When I finished reading Public Library and Other Stories by Ali Smith, I immediately went back to the beginning and started it again, which is something I’ve done before with books of poems but not so much with collections of short stories, but for some reason with this one I felt like I should, and I’m glad I did. I think partly I felt like I would enjoy this book more on a re-read, which is true: this may say more about my reading style and/or the kind of week I’d been having than about the book, which consists of 24 pieces, alternating between fiction (short stories) and nonfiction (brief pieces about the importance of public libraries, with input/personal stories from various writers and other people Smith knows). I liked some bits more than I liked others, and I feel like I would have appreciated this even more if I had a personal connection to any of the writers who serve as touchstones in some of the fictional pieces (DH Lawrence, Katherine Mansfield, Robert Herrick), but overall I really like Smith’s style, her allusiveness and wordplay and humor and smarts.

The fictional pieces in this book are themselves often about books, or about narrative, or about writers, or about memory, and are also often about possibility, about an ordinary day becoming something out of the ordinary in some way, and about the larger sense of opening or possibility that’s tied to memory and story and also to stepping outside normal routines. Highlights for me include the first story, “Last,” which starts with clichés about endings that turn literal and includes a whole bunch of wordplay and etymology,”The Definite Article,” which is about Regent’s Park and is full of really excellent details, and “The Human Claim,” which includes DH Lawrence and credit card fraud and Google Street View, and totally works. There are so many good phrases and descriptions and sentences and paragraphs in these and the rest of the stories in this book: a ride on a very crowded train, for example, is “an exercise in aloofness” (6). A mild winter day in London is “one of the days in January that spring sends ahead of itself” (157). And oh I love this sentence, about reading about Robert Herrick:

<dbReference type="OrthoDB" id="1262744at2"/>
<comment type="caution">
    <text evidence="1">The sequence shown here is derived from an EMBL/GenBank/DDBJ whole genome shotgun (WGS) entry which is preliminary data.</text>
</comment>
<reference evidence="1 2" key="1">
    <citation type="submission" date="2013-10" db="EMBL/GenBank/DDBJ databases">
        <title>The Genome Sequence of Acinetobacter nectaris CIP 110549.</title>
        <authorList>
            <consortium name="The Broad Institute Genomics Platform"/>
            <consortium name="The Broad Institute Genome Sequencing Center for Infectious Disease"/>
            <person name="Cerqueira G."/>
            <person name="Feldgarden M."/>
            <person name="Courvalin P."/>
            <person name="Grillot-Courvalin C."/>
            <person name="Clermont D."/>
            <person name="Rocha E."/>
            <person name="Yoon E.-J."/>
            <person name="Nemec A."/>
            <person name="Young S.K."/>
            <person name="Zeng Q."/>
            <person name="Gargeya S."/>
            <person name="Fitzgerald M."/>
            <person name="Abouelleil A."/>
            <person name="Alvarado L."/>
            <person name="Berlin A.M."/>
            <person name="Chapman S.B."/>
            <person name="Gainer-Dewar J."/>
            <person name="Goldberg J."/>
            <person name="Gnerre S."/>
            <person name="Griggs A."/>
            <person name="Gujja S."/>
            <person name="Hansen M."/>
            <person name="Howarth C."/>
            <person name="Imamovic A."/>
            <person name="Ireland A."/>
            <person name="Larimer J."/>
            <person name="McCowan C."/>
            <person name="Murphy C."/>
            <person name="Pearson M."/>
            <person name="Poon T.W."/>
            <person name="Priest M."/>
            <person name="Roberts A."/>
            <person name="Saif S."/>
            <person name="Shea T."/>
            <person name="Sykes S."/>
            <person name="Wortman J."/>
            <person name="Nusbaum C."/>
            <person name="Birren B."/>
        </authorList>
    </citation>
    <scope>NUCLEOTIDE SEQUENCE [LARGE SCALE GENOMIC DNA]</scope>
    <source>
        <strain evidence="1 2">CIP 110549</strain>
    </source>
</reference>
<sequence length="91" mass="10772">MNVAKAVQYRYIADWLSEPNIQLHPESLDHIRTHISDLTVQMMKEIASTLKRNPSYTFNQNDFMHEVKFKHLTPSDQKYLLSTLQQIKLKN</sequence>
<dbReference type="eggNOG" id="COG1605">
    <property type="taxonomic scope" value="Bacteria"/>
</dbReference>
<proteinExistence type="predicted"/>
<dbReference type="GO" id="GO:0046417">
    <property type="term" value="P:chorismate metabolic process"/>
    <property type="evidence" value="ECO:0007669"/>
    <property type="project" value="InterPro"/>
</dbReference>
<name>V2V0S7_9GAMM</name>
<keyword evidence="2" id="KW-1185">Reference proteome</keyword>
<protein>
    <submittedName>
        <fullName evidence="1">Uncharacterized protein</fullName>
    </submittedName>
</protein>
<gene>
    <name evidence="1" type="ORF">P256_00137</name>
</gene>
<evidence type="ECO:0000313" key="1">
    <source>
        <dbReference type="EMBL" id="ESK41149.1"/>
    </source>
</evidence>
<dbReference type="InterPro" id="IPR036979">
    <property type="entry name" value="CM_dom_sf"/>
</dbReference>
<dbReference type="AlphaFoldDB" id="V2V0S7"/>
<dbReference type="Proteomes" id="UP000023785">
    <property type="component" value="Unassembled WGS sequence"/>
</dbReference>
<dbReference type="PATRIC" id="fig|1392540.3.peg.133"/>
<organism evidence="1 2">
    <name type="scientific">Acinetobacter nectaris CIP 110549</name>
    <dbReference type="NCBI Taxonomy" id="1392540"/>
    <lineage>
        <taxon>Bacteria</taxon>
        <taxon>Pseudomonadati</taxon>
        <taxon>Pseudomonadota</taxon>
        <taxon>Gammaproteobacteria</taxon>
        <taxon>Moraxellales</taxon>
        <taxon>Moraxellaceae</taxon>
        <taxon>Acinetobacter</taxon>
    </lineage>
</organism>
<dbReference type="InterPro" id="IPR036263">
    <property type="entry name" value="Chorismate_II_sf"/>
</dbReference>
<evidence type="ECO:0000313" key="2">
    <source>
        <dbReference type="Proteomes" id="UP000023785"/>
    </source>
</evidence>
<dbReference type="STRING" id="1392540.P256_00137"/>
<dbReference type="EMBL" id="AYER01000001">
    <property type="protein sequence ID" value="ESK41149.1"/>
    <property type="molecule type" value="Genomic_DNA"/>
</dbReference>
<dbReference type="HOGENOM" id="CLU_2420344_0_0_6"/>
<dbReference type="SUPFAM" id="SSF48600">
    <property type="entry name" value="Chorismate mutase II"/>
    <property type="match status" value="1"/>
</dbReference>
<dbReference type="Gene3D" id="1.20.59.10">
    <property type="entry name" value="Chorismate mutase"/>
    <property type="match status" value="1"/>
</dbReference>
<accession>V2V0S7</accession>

There wasn’t much known about this poet’s actual life, the book said, other than that his father killed himself by jumping out of a fourth-floor window, so the book was a lot about what it was like to be on the edge of poverty in the sixteenth and seventeenth centuries in the part of London called Cheapside, and about how the houses jutted out from themselves above their first floors, overhung themselves like mushrooms, or galleons, and how until 1661 the people in London had been duty-bound to see to the lighting of their own streets, required by law to hang out lit candles on dark nights. (174)

In the nonfiction bits, I loved Sophie Mayer’s description of the public library as “the best possible shared space, a community of consent — an anarcho-syndicalist collective where each person is pursuing their own aim (education, entertainment, affect, rest) with respect to others, through the best possible medium of the transmission of ideas, feelings, and knowledge: the book” (75-76). Also, this, from Emma Wilson, on going to the library as a child: “Choosing books each week was like laying out the dreams I could have” (124). I have had public library cards from the library wherever I’ve lived from childhood on; I got one in Cambridge, MA in college even though I was only there for a summer and I remember reading Philip Pullman and Walter Benjamin sprawled on the grass in the park; more recently, so many of the books I’ve read over the past decade-plus have been checked out from the Brooklyn Public Library, some that I’ve sought out specifically and others that I’ve just found by chance on the shelves. It’s preaching to the choir to tell me that public libraries expand horizons and provide important services for a huge range of people, but I did enjoy reading about other people’s library-moments and library-memories.

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